issue twenty

twenty

From the publisher

In March this year I was lucky enough to attend the Philips Simplicity Event in Hong Kong. It was an astonishing demonstration of the way design can lead a global manufacturing corporation in new directions. The research methods used at Philips, which put real people centre stage, also provide inspiration.

This May, Curve was a media sponsor of the Victorian Manufacturers’ Hall of Fame gala dinner held in Melbourne. It was a great networking event, bringing manufacturers and designers from many different industry sectors together at one table, so to speak.

Also in this issue, Paul Flowers, from Grohe, gives an insight into the refreshing thinking behind the company’s new bathroom fittings. He tells us how the German giant is working with personal well-being and concepts that position the bathroom as the new household hub.

Curve recently launched its new website, making us even more accessible. You can now view outlines of editorial content, subscribe, renew your subscription or give Curve as a gift online. There are plans to expand our site in the future, Curve will always remain a tangible magazine to have, hold and collect.


Inside this issue

Fame and fortune

Ten Australian manufacturers from the state of Victoria were inducted into the 2007 Victorian Manufacturing Hall of Fame by Theo Theophanous, Minister for Industry and State Development, in May.

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Simplicity itself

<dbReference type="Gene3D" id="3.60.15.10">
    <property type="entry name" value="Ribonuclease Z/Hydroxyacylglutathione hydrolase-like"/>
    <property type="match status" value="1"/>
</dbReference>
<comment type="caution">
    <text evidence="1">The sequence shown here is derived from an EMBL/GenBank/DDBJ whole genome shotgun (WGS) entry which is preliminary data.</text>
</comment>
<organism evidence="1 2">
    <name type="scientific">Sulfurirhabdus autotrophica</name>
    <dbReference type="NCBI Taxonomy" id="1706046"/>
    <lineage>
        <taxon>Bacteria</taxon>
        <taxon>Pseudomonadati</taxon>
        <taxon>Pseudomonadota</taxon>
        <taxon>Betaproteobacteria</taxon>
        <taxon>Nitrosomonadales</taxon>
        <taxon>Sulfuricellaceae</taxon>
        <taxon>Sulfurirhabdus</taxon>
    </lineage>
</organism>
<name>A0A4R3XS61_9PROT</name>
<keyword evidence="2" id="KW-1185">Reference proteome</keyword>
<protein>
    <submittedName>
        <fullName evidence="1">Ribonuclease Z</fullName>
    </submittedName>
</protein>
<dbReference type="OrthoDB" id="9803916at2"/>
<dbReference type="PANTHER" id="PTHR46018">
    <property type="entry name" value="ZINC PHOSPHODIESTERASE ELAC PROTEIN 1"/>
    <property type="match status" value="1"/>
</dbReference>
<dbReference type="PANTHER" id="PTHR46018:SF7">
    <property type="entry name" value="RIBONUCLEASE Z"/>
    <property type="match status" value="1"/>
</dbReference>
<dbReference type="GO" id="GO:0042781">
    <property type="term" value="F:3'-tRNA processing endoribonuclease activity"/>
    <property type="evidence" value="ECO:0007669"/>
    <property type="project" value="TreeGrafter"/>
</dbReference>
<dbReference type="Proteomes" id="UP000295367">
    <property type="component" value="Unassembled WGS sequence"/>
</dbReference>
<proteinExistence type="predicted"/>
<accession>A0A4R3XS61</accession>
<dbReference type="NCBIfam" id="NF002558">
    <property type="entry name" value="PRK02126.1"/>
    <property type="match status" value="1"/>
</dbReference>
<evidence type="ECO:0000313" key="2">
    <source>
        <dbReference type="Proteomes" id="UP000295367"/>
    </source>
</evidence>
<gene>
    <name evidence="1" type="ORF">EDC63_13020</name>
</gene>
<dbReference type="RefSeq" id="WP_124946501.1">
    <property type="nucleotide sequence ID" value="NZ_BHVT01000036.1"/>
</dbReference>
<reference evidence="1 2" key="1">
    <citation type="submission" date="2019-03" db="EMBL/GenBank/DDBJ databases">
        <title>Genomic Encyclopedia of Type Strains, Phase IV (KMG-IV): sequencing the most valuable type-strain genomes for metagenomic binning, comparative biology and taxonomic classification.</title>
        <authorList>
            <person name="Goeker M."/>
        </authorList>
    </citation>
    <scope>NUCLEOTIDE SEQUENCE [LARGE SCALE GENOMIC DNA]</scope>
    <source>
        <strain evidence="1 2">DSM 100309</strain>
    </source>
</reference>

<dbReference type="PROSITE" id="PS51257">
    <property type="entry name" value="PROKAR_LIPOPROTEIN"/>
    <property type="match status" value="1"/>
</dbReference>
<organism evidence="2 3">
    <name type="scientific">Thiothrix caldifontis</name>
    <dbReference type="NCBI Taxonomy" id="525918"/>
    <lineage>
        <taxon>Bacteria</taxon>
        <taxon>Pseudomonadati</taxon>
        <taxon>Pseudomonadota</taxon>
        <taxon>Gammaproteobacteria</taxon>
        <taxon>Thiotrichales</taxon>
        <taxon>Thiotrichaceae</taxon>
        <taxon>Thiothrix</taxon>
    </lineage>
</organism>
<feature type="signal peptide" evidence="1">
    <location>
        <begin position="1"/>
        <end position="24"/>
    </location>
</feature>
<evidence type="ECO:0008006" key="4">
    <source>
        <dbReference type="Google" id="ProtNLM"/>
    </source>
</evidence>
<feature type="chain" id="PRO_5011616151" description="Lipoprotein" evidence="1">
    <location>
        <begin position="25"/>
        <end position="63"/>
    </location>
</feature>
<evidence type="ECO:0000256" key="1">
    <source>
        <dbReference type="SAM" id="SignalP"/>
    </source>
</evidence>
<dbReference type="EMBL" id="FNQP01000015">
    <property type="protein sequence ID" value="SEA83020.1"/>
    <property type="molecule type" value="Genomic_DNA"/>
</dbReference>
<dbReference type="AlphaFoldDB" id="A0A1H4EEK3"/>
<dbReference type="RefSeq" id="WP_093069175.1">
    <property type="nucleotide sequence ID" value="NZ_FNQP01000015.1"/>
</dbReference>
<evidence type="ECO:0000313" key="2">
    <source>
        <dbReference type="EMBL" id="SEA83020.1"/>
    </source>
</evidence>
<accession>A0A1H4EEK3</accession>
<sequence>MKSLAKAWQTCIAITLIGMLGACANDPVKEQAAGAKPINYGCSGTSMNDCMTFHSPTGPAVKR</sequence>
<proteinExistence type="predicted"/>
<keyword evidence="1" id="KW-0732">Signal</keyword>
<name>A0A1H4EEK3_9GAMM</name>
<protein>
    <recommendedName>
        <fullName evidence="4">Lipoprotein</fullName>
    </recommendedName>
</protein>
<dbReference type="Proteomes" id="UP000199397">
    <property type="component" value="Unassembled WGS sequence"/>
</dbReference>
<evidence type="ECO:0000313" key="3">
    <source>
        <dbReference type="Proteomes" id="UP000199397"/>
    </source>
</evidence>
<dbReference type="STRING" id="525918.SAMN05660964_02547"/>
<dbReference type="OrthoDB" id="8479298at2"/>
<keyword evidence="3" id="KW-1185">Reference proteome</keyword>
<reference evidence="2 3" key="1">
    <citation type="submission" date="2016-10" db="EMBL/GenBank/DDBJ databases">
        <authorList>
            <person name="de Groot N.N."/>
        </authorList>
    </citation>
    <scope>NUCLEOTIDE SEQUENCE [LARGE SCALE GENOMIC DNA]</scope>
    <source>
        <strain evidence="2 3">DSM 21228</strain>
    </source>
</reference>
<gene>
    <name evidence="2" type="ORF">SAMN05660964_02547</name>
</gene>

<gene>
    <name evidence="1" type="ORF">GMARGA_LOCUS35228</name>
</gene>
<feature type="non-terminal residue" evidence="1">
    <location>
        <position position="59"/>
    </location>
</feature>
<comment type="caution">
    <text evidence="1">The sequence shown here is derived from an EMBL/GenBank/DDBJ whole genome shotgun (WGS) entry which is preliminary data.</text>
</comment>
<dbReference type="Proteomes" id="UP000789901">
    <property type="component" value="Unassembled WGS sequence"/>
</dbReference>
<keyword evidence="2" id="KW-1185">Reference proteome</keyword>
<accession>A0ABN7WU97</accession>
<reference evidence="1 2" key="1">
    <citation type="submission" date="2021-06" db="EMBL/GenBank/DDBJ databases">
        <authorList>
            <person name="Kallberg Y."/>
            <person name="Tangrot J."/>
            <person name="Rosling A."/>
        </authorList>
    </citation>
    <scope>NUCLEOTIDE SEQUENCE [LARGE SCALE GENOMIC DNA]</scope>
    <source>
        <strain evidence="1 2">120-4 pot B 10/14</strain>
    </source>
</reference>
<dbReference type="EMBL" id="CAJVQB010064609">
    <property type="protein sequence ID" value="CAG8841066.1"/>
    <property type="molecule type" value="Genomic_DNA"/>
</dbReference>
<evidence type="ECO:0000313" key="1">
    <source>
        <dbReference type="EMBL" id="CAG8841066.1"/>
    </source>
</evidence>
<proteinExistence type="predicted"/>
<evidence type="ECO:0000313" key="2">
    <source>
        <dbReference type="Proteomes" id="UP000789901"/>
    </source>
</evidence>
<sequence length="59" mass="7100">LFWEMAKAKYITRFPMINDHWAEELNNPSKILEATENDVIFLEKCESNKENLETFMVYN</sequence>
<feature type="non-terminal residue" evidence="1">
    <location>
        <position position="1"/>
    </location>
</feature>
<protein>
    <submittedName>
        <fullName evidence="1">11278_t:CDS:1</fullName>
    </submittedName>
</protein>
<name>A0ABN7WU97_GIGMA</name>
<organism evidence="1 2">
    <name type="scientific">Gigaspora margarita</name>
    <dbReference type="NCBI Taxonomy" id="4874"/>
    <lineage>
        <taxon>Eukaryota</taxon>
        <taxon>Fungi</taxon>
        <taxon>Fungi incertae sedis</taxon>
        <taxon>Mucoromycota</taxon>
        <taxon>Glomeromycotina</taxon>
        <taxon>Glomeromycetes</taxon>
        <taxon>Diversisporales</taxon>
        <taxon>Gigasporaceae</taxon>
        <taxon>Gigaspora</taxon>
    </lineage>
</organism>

Simplicity itself

Set in a large minimalist white space at Hong Kong’s AsiaWorld-Expo site, the latest Philips Simplicity Event was unveiled in March to hundreds of designers and guests from the Asia region.

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The machine-made Beaufort House

The machine-made Beaufort House

The dream of the ‘machine-made’ house was part of the early 20th-century modernist vision of standard-ised housing with factory-produced interchangeable components, modular plans and elevations produced at a price accessible to every citizen.

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Waving ahead

Waving ahead

It is no secret that good design sells. Yet the number of companies that truly allow designers to take the lead within strategic product development – or at least have a strong say in it – are still only a handful. The German bathroom fittings company Grohe is certainly one of them.

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